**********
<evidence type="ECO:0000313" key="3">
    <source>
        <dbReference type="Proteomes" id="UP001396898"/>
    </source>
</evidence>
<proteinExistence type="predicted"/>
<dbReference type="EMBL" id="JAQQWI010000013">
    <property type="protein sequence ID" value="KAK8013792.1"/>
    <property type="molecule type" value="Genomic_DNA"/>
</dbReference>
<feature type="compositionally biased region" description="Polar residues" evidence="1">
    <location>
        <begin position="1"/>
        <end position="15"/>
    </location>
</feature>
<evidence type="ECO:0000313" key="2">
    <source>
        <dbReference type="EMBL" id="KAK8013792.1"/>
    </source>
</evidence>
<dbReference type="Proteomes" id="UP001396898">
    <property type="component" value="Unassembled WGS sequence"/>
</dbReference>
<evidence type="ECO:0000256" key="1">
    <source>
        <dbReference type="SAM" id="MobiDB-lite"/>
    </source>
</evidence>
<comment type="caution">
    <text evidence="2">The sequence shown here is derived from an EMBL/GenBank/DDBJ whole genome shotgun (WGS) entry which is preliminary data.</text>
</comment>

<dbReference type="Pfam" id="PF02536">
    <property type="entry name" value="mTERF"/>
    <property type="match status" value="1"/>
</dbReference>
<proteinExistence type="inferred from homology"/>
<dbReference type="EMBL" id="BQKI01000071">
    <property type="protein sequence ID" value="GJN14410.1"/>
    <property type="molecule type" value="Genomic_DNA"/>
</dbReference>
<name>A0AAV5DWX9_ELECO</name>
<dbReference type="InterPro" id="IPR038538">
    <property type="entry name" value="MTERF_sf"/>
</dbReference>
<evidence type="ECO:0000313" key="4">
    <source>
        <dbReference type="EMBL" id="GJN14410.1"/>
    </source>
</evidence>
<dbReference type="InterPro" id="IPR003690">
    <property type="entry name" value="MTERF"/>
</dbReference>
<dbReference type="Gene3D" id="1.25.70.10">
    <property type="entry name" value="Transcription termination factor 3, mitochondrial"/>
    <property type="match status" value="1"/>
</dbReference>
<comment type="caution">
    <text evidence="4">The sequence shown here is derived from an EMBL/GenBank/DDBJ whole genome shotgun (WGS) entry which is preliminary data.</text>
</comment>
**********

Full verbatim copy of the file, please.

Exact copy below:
<evidence type="ECO:0000313" key="3">
    <source>
        <dbReference type="Proteomes" id="UP001396898"/>
    </source>
</evidence>
<proteinExistence type="predicted"/>
<dbReference type="EMBL" id="JAQQWI010000013">
    <property type="protein sequence ID" value="KAK8013792.1"/>
    <property type="molecule type" value="Genomic_DNA"/>
</dbReference>
<feature type="compositionally biased region" description="Polar residues" evidence="1">
    <location>
        <begin position="1"/>
        <end position="15"/>
    </location>
</feature>
<evidence type="ECO:0000313" key="2">
    <source>
        <dbReference type="EMBL" id="KAK8013792.1"/>
    </source>
</evidence>
<dbReference type="Proteomes" id="UP001396898">
    <property type="component" value="Unassembled WGS sequence"/>
</dbReference>
<evidence type="ECO:0000256" key="1">
    <source>
        <dbReference type="SAM" id="MobiDB-lite"/>
    </source>
</evidence>
<comment type="caution">
    <text evidence="2">The sequence shown here is derived from an EMBL/GenBank/DDBJ whole genome shotgun (WGS) entry which is preliminary data.</text>
</comment>

<dbReference type="Pfam" id="PF02536">
    <property type="entry name" value="mTERF"/>
    <property type="match status" value="1"/>
</dbReference>
<proteinExistence type="inferred from homology"/>
<dbReference type="EMBL" id="BQKI01000071">
    <property type="protein sequence ID" value="GJN14410.1"/>
    <property type="molecule type" value="Genomic_DNA"/>
</dbReference>
<name>A0AAV5DWX9_ELECO</name>
<dbReference type="InterPro" id="IPR038538">
    <property type="entry name" value="MTERF_sf"/>
</dbReference>
<evidence type="ECO:0000313" key="4">
    <source>
        <dbReference type="EMBL" id="GJN14410.1"/>
    </source>
</evidence>
<dbReference type="InterPro" id="IPR003690">
    <property type="entry name" value="MTERF"/>
</dbReference>
<dbReference type="Gene3D" id="1.25.70.10">
    <property type="entry name" value="Transcription termination factor 3, mitochondrial"/>
    <property type="match status" value="1"/>
</dbReference>
<comment type="caution">
    <text evidence="4">The sequence shown here is derived from an EMBL/GenBank/DDBJ whole genome shotgun (WGS) entry which is preliminary data.</text>
</comment>